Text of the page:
AccScience Publishing / ITPS / Volume 6 / Issue 1 / DOI: 10.36922/itps.252
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REVIEW

Impact of COVID-19 Pandemic on Cancer Patients with Pulmonary Fibrosis on Chemosurveillance

Kiran R. Dudhat*
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1 Department of Pharmaceutics, School of Pharmacy, RK University, Kasturbadham, Rajkot, Gujarat, India
INNOSC Theranostics and Pharmacological Sciences 2023, 6(1), 15–21; https://doi.org/10.36922/itps.252
Submitted: 8 November 2022 | Accepted: 21 March 2023 | Published: 3 April 2023
© 2023 by the Author(s). This article is an open access article distributed under the terms and conditions of the Creative Commons Attribution -Noncommercial 4.0 International License (CC-by the license) ( https://creativecommons.org/licenses/by-nc/4.0/ )
Abstract

COVID-19 infection and multiplication can be regulated with the aid of vaccines, immunosurveillance, and antiviral medications, such interferon and nucleoside analogs. The main concern with COVID-19 infection is the proliferation of the virus. However, there is no medication to treat pulmonary fibrosis, a life-threatening condition, once it has manifested. To treat critically ill patients with cancer and pulmonary fibrosis, it is imperative to develop cell differentiation agent (CDA) formulations that can kill cancer stem cells. Chemosurveillance for cancer patients no longer functions as intended. As a result, people with cancer are more likely to experience severe symptoms of pulmonary fibrosis. The harm to chemosurveillance caused by cancer treatments that focus on cell death, such as cytotoxic drugs, radiation, and immunotherapy, may gravely accelerate the development of fatal pulmonary fibrosis. To prevent the development of fatal pulmonary fibrosis symptoms, cancer patients should be advised against contracting COVID-19, but, if they do, targeted therapy should be their first choice. The purpose of this study was to highlight the significance of chemosurveillance in determining when fatal pulmonary fibrosis manifests after COVID-19 infection in cancer patients and to conceptualize CDA formulations that can be used to treat both pulmonary fibrosis and cancer. COVID-19 infection causes biological and immunological reactions that are similar to those of a wound, leading to the production of prostaglandins and tumor necrosis factor, which cause respiratory illness symptoms, such as fever and cough, and cachexia symptoms, respectively. This results in the breakdown of chemosurveillance, a natural defense mechanism that ensures optimal wound healing, thus further promoting the development of cancer and pulmonary fibrosis.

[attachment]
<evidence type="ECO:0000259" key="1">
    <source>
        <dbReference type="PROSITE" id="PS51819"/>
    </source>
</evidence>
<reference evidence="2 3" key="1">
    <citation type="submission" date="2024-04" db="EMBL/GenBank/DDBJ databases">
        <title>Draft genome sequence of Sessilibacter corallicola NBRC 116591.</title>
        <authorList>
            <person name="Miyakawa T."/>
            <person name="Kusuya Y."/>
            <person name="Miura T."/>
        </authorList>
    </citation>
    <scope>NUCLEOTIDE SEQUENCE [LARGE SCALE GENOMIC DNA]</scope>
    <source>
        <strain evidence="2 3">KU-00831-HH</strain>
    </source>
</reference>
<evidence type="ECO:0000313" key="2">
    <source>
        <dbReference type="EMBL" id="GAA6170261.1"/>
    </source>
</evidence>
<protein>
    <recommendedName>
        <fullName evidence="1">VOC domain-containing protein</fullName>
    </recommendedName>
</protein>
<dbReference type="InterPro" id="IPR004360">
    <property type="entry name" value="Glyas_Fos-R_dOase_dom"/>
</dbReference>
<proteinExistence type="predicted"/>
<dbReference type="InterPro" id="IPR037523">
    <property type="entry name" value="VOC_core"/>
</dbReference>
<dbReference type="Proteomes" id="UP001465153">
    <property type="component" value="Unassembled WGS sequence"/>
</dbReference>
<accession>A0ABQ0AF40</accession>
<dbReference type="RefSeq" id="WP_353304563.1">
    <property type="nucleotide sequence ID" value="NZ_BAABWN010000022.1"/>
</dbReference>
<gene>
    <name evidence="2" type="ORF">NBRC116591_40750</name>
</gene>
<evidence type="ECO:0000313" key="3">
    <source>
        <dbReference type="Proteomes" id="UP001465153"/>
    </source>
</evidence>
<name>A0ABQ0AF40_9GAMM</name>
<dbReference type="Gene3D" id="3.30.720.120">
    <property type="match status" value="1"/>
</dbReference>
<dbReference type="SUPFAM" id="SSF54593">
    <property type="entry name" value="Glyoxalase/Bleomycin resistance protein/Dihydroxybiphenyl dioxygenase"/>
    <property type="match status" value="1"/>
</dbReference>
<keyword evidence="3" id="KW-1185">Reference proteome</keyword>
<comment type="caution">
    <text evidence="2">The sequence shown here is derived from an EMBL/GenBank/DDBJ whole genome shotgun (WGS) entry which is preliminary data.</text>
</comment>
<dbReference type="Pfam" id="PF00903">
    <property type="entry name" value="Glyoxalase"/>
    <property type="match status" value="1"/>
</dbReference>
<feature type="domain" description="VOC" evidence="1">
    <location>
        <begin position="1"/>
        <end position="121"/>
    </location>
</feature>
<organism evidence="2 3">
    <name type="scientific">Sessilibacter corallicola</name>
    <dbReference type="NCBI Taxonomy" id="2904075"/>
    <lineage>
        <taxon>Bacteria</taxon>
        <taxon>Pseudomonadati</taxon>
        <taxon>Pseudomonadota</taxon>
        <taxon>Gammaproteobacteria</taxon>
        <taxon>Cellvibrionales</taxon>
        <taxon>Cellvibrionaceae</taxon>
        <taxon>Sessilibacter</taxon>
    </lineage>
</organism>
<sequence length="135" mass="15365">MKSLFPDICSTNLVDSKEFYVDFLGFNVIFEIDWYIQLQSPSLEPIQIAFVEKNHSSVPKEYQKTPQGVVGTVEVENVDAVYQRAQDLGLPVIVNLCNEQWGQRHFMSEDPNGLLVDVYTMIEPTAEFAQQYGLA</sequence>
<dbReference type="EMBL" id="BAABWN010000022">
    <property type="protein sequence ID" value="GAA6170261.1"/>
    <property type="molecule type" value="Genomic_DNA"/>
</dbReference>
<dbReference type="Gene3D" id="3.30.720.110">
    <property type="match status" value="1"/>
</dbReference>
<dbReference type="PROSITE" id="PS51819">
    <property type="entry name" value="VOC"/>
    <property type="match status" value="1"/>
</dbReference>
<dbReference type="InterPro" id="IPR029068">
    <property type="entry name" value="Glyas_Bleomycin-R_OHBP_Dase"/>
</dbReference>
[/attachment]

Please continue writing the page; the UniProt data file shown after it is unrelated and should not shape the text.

Keywords
Cancer
COVID-19
Cell differentiation agent formulations
Chemosurveillance
Pulmonary fibrosis
Wound healing
Funding
None.
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Conflict of interest
The author declares no conflicts of interests.
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